The Bugatti Chiron takes after its predecessor, the Veyron in being a riot of numbers – these being output and performance figures, specifically. Unveiled last year, the Chiron packs 1,500 PS and 1,600 Nm of torque from its 8.0 litre, quad-turbocharged W16 engine, besting the Veyron’s numbers with a 0-100 km/h sprint time of 2.5 seconds and a top speed limited to 420 km/h.

The company is proud of its achievements with the Chiron, as well as the methods undertaken to attain them. “Bugatti is the first car brand that not only calculates how fast a car can go from zero to 400 to zero on a computer. We actually drove it. Where others are satisfied with theory, we validate our data with real-life values. Just like we did with the Chiron,” said Wolfgang Dürheimer, president of Bugatti.

For this exercise, Bugatti enlisted the services of current IndyCar racer and former Formula 1 driver, Juan Pablo Montoya. In the video, Bugatti demonstrates just how quickly the Chiron can hustle onwards to roughly 365 km/h – in an indicated 25.5 seconds – before it pulls away from the camera chase car, which one can safely assume is another Chiron.

It went on to reach a full 400 km/h in 32.6 seconds and 2,621 m, before full-force braking to stop in 9.3 seconds and 491 m, clocking the successive acceleration and deceleration run in 42 seconds.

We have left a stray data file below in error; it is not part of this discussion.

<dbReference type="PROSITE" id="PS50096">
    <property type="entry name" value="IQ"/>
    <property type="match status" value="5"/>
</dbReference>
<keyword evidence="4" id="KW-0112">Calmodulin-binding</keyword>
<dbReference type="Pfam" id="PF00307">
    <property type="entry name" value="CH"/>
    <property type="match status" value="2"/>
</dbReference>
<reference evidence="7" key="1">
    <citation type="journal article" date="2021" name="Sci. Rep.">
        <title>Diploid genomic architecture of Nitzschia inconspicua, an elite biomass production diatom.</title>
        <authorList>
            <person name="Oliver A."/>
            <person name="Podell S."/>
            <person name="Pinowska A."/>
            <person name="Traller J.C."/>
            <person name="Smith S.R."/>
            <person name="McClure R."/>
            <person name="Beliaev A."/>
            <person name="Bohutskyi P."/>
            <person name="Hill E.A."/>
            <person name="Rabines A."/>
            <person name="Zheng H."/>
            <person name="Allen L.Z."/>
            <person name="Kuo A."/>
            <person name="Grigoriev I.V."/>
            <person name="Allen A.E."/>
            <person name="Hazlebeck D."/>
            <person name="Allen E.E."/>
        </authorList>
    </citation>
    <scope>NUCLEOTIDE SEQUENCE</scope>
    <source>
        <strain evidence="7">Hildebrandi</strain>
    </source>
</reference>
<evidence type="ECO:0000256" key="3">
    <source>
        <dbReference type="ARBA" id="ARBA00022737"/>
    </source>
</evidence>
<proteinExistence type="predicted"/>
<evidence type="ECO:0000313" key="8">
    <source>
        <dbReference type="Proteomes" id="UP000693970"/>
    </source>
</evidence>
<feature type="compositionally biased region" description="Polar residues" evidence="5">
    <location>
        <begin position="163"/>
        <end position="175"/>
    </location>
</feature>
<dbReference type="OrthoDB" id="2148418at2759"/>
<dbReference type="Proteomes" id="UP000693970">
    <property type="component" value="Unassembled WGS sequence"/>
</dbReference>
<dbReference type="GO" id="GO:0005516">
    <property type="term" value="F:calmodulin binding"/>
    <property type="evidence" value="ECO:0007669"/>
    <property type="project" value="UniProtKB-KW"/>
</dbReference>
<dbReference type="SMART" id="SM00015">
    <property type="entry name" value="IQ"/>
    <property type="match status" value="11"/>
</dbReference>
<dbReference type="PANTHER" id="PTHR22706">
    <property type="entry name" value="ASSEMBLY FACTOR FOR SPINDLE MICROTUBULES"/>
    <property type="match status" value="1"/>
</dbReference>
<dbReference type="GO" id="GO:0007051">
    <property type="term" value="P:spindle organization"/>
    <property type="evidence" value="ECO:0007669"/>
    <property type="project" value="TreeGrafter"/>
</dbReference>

Tyres have previously been the limiting factor in uncorking the Chiron’s outright speed potential, and tyre partner Michelin is surely working to realise that objective. Centrifugal force multiplies one gram of rubber to 3,600 grams, and according to Bugatti, an 18.3 gram tyre valve applies a force equivalent to approximately 45 kg at 400 km/h.

The mechanical statistics themselves are a host of astounding numbers which go towards achieving said performance figures; its charge-air cooling system pumps into the engine over 60,000 litres of air per minute, while 800 litres of water are circulated throughout the engine’s passageways every minute. During full braking, the airbrake works with eight-piston, 420 mm-front disc and six-piston, 400 mm-rear disc brakes to generate 2 g of deceleration.

“I hope Bugatti will invite me to their world record run with the Chiron. At any rate, I’m saving the date in my calendar,” Montoya said, referring to a forthcoming outright speed record attempt with the Chiron which Bugatti will undertake next year, in hopes of surpassing their own record of 431.072 km/h achieved in 2010 with the Veyron 16.4 Super Sport.

Every now and then, a tuner or smaller-scale car maker will make an attempt at usurping Bugatti’s latest from the top of the performance heap – the Hennessey Venom F5 comes to mind. The F5 is said to be capable of up to 482 km/h – when the dust settles, who will come out on top?

GALLERY: Bugatti Chiron